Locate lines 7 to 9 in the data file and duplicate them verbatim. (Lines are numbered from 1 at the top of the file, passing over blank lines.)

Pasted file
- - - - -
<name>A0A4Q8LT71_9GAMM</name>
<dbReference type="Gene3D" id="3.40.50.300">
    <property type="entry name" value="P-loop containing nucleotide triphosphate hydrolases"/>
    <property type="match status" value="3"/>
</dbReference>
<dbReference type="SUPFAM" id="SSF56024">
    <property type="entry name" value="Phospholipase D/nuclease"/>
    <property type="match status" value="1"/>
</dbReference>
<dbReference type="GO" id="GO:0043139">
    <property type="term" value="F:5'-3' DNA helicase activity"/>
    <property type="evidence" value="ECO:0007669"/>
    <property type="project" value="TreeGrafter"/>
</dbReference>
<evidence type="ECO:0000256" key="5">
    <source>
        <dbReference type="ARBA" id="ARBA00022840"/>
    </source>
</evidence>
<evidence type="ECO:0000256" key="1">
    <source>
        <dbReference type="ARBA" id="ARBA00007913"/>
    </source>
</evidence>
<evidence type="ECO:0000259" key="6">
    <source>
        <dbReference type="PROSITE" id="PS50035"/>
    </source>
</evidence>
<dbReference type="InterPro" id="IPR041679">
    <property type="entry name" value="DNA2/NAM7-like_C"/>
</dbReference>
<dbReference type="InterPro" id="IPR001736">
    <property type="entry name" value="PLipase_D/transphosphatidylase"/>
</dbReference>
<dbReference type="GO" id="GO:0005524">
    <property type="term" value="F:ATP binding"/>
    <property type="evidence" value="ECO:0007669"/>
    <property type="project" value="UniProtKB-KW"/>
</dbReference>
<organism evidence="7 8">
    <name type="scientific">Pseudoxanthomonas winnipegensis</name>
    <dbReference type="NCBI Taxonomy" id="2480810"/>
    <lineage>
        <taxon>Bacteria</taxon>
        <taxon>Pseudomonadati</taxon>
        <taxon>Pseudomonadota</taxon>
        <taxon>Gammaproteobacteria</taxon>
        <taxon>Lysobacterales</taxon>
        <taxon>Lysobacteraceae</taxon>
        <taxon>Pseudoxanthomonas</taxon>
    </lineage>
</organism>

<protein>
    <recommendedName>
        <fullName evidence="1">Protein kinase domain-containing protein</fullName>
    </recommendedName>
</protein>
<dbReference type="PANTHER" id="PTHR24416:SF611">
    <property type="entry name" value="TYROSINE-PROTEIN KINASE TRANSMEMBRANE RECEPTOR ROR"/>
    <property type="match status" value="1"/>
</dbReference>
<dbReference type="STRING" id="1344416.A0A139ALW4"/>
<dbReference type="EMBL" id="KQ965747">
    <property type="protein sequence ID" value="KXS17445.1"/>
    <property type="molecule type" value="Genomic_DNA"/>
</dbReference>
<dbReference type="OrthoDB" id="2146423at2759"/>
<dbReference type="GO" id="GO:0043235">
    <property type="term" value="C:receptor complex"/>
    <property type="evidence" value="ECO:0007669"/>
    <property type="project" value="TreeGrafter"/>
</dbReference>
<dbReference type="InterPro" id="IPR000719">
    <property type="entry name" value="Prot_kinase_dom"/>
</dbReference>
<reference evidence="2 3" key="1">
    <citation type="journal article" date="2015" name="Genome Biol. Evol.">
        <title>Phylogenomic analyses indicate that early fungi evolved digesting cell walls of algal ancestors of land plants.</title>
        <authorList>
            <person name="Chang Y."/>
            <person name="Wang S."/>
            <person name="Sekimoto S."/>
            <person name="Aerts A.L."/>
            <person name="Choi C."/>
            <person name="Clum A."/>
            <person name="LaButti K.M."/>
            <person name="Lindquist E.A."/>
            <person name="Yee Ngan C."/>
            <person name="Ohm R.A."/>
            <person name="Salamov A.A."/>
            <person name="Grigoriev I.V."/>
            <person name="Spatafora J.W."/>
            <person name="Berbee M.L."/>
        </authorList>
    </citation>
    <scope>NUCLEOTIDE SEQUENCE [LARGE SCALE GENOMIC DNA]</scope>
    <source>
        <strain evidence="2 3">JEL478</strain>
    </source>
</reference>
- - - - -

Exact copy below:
    <property type="entry name" value="Phospholipase D/nuclease"/>
    <property type="match status" value="1"/>
</dbReference>